Richardson asserts that the trial court violated his federal right to due process by not properly instructing the jury on his affirmative defense. The Respondent asserts that the claim is procedurally barred because Richardson failed to exhaust his remedies in state court. (Doc. 8 at 4-5) Richardson did not raise the claim of trial error on direct appeal. (Doc. 8-4 at 33-43) If Richardson returned to state court to exhaust the claim, the post-conviction court would deny the claim as procedurally defaulted. Fla. R. Crim. P. 3.850(c) (“This rule does not authorize relief based on grounds that could have or should have been raised at trial and, if properly preserved, on direct appeal of the judgment and sentence.”). Consequently, the claim is procedurally defaulted on federal habeas. Snowden v. Singletary, 135 F.3d 732, 736 (11th Cir. 1998).
Richardson concedes that he did not raise the claim in state court but asserts that cause and prejudice excuse the procedural default. (Doc. 10 at 3-7) First, he asserts that appellate counsel was ineffective for not raising the claim on direct appeal. (Doc. 10 at 3-4) “Ineffective assistance of counsel . . . is cause for a procedural default.” Murray v. Carrier, 477 U.S. 478, 488 (1986). However, “[b]efore a habeas petitioner can rely on an allegation of ineffective assistance of counsel to demonstrate cause to excuse a procedural default, he must show that he properly raised the argument in state court, because ineffective assistance is itself a constitutional claim.” Ledford v. Warden, Ga. Diag. Prison, 975 F.3d 1145, 1161 (11th Cir. 2020) (citing Edwards v. Carpenter, 529 U.S. 446, 452 (2000)). Because Richardson failed to raise the claim in a petition alleging ineffective assistance of appellate counsel, appellate counsel's ineffective assistance does not serve as cause to excuse the procedural default.
Second, Richardson asserts that cause and prejudice under Martinez excuse the procedural default. (Doc. 10 at 4-7) However, because Martinez applies only to an ineffective assistance of counsel claim, and Richardson raises a different type of claim -- trial court error, the Martinez cause and prejudice analysis does not excuse the procedural default. Chavez v. Sec'y, Fla. Dep't Corrs., 742 F.3d 940, 945 (11th Cir. 2014) (“We have emphasized that the equitable rule established in Martinez applies only ‘to excusing a procedural default of ineffective-trial-counsel claims' ....”) (citation omitted).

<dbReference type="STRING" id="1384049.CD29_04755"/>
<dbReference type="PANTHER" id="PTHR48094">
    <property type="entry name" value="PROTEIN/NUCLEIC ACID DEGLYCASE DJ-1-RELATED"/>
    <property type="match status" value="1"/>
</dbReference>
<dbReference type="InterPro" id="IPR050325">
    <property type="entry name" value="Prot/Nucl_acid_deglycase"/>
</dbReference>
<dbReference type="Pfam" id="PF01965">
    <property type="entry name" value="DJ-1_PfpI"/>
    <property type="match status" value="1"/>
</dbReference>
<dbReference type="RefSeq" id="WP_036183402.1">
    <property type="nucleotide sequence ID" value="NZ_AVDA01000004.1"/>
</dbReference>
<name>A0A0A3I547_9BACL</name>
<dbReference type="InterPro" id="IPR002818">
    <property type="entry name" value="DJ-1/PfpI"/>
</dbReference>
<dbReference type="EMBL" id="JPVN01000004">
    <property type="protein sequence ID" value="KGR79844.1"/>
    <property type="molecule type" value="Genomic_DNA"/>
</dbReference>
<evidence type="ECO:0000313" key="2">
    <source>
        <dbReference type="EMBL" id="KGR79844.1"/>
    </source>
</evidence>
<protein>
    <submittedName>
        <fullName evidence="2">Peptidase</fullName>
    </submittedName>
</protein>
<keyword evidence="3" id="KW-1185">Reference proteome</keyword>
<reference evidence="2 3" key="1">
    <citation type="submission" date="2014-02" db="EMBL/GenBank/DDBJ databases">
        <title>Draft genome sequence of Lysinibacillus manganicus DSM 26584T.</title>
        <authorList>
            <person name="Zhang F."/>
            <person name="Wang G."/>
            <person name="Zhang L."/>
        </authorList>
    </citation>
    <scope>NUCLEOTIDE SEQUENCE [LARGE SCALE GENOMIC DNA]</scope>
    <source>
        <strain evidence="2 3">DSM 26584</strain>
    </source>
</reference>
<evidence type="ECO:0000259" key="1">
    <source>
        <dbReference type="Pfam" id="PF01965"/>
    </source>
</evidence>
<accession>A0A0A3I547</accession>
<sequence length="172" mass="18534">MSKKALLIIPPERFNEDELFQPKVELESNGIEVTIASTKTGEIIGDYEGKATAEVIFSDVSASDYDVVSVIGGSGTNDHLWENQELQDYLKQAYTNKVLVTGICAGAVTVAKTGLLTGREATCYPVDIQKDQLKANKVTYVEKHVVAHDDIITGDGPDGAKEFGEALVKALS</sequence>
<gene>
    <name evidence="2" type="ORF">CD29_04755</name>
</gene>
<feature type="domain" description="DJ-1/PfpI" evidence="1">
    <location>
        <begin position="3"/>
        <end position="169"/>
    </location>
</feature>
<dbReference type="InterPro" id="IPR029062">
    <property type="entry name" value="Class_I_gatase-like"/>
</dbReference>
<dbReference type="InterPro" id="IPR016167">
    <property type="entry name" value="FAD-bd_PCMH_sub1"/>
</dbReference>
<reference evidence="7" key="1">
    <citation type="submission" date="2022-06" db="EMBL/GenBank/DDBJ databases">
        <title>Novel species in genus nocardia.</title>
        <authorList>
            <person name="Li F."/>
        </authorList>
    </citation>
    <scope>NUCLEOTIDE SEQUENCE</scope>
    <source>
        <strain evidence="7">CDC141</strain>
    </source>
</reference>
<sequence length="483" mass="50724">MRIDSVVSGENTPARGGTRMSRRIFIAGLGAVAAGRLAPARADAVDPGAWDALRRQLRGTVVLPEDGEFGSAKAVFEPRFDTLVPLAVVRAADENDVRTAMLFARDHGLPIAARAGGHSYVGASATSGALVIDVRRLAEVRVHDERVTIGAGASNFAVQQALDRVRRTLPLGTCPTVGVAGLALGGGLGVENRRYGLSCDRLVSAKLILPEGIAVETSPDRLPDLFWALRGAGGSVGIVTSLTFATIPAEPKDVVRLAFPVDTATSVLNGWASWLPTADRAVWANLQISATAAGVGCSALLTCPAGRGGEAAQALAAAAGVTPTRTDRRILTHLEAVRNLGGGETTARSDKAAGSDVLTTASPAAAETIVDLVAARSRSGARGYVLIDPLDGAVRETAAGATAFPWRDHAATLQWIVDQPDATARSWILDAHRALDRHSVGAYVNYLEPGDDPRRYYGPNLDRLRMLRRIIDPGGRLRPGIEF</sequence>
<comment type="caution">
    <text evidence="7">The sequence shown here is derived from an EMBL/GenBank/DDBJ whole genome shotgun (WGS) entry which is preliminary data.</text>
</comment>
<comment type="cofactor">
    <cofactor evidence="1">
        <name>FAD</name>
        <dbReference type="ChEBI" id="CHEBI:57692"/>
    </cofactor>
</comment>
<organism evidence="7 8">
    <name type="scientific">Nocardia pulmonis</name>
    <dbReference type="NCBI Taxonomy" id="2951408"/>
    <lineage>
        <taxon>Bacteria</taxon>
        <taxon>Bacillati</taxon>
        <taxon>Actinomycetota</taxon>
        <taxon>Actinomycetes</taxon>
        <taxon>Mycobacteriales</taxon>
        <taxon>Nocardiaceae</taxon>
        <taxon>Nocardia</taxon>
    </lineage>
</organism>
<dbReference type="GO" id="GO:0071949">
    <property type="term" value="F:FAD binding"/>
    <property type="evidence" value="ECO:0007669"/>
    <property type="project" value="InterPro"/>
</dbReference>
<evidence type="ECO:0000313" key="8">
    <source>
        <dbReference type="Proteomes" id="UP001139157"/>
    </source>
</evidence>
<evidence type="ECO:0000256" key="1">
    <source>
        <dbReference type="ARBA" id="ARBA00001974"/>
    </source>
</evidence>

Last, Richardson asserts that a miscarriage of justice based on actual innocence excuses the procedural default. (Doc. 10 at 7) He contends that the trial court's failure to properly instruct the jury on his affirmative defense demonstrates his actual innocence. (Doc. 10 at 7) “‘[A]ctual innocence' means factual innocence, not mere legal insufficiency.” Bousley v. United States, 523 U.S. 614, 623 (1998). Because Richardson fails to demonstrate his actual innocence with “new reliable evidence - whether it be exculpatory scientific evidence, trustworthy eyewitness accounts, or critical physical evidence - that was not presented at trial,” actual innocence does not excuse the procedural default. Schlup v. Delo, 513 U.S. 298, 324 (1995).
Consequently, the claim is procedurally barred from federal review.
Accordingly, the Court DISMISSES Richardson's petition (Doc. 1) for a writ of habeas corpus as procedurally barred. A certificate of appealability and leave to appeal in forma pauperis are DENIED. 28 U.S.C. § 2253(c)(2). Slack v. McDaniel, 529 U.S. 473, 478 (2000). The Clerk is DIRECTED to CLOSE this case.
DONE and ORDERED in Chambers, in Tampa, Florida, this 10th day of July, 2023.